Every part of my story He has written with the future in mind.

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The Skeletons in the Homeschool Closet

They are ALL coming out. (DISCLAIMER:  This post relates directly to the conservative Christian homeschool movement, NOT to homeschooling in general).

This has been a hard year for the conservative Christian homeschool movement.  First, at the end of October Vision Forum leader Doug Phillips stepped down from his post due to sexual immorality, leaving many of his followers disillusioned and shaken.  (And somewhat understandably so).  I am not and have not been personally involved with Vision Forum, and my comments about that scandal have been minimal.  Now, we have Bill Gothard of ATI stepping aside because of allegations of abuse that are now coming out.  As many of you may know, my family was an ATI family until I was around five.  Although we left the movement at that time, my family has continued to apply many of the principles Mr. Gothard taught.  It just got a little more personal, so I will say more about this particular situation.

First of all, I want to express my sincere grief for the young women who have allegedly (to cover my rear end legally here) been abused by Mr. Gothard.  I am so sorry they were left vulnerable by family and friends and were misused by a man everyone trusted and respected so much.  I have so much respect for their journeys in getting to a place where they could tell their stories at all, and pray continued healing for them as they continue their lives.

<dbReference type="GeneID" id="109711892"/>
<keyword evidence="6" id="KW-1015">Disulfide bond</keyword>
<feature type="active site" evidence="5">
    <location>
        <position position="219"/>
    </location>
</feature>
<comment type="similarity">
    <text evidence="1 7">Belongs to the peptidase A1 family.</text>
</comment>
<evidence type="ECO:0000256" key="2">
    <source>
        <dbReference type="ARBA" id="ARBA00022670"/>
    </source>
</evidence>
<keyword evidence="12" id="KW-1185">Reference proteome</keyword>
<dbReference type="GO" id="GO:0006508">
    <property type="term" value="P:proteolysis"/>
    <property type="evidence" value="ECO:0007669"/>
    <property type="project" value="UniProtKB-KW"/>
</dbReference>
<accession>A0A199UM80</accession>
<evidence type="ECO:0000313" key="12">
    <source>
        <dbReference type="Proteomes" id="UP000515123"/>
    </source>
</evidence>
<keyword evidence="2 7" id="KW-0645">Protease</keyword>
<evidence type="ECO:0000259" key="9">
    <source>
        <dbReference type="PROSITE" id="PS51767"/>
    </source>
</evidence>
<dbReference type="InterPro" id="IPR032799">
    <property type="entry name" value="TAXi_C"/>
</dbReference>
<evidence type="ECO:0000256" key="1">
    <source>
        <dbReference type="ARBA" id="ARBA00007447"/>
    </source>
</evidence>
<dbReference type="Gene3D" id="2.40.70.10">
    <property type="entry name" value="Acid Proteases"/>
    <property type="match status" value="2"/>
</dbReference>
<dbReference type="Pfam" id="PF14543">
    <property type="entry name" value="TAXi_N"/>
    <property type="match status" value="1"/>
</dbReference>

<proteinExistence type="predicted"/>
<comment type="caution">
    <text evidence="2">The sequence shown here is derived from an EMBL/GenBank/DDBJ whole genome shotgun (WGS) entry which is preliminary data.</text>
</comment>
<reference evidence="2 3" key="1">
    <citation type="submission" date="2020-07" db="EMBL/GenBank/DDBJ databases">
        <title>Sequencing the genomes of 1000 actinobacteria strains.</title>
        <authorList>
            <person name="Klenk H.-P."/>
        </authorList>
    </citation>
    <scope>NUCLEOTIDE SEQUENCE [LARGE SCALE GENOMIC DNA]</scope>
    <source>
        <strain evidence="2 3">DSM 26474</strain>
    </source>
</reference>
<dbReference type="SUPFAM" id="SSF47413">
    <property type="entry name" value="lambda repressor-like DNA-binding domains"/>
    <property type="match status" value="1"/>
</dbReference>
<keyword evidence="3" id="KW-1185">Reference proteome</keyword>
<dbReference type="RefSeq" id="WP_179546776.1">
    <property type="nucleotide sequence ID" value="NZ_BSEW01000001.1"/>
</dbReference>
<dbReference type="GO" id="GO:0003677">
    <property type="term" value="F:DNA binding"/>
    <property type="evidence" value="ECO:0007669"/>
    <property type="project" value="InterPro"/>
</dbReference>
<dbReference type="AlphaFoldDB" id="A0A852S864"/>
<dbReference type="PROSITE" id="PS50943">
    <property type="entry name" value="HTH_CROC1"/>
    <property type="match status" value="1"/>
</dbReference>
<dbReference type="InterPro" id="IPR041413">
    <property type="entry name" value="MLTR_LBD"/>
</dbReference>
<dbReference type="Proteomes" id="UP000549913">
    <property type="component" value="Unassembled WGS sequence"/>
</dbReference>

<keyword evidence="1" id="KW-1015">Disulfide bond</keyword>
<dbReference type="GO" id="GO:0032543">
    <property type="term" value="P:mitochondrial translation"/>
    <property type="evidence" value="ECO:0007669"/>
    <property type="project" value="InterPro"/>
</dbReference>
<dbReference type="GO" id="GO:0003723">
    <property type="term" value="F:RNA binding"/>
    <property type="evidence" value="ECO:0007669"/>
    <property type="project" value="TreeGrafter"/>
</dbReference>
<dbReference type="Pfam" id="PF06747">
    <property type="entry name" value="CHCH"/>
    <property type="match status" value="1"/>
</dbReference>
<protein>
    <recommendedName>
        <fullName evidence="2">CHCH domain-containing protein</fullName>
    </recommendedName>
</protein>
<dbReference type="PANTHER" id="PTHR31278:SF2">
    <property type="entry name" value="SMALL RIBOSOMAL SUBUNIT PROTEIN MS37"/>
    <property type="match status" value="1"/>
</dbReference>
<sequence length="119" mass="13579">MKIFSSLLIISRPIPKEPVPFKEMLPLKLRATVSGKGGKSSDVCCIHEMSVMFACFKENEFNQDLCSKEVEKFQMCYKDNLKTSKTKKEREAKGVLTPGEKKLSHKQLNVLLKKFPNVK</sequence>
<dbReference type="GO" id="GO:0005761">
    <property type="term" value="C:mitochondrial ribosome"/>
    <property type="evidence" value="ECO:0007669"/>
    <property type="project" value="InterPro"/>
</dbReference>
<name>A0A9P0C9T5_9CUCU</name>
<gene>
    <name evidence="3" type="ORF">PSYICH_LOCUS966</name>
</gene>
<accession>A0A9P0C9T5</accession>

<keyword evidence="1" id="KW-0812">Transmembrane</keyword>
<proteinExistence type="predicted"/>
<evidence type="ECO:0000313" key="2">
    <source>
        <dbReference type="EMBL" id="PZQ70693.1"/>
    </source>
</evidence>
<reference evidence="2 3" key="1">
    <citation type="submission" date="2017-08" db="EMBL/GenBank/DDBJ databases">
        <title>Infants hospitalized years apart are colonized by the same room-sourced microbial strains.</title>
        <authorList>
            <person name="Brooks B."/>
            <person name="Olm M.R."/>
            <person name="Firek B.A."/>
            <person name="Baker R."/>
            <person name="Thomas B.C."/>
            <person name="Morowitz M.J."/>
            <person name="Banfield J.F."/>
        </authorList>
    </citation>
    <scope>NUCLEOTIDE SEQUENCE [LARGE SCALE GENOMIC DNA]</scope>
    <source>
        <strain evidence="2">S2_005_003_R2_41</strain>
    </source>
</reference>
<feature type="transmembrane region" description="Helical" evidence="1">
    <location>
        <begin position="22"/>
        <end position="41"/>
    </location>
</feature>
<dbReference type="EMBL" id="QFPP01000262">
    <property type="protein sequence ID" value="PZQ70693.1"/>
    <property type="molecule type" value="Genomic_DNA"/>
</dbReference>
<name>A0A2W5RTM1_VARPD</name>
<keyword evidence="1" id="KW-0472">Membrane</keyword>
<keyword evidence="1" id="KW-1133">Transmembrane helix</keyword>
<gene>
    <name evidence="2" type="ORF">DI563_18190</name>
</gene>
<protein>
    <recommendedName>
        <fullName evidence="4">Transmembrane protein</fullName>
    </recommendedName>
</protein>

Secondly, I am thankful for ATI placing Mr. Gothard on leave and for taking these allegations seriously instead of dismissing them.  It means the world to me that they are not in denial about it, as some people seem to have been over the years.

Thirdly, and most honestly, I am angry.  And I’m not just angry at a leader who allegedly used his position to take advantage of vulnerable woman.  (Although I AM angry about that, for the record).  I am angry at the countless people who have dismissed these women and their stories, not just since they’ve been posted online, but for YEARS.  I am angry that it took ATI taking them seriously for so many others to take them seriously too.

I am angry because we in the conservative Christian homeschool movement are in denial about abuse.  Like, it doesn’t really happen.  Like, it’s all in their heads.  Like, maybe they’re remembering it wrong because it’s been so long.  And we wonder why it takes these precious women so long to take a stand and tell the truth. Why would they, when we all just think they’re liars or crazy or viewing their lives through a dramatic lens? When their own families

Okay, take a breath, Lydia.


You see, I was just talking to God about this anger last night on my way home from work, and I didn’t even know the allegations were being weighed by ATI.  And you may wonder how that can be, if I didn’t know.  Most of you have probably guessed by now that my anger is largely toward an underlying issue, and you’re right.

Just so you know, I’m about to go to a really sticky place right now in the most respectful way I possibly can.  I’m not trying to make anybody mad, or hurt anybody’s feelings, or turn anybody’s world upside down or whatever happens online these days when people read unsettling things – it just is what it is.  Okay? Okay then.

About a year and a half ago, my dad played the “umbrella” card on me regarding a major life decision.  (You ATI people know what I’m talking about).  I sincerely believed God wanted me to go one direction, but my dad felt another direction was best.  At the time he told me that as my father, he stands before God for what I do.  He assured me that it was his role to protect me.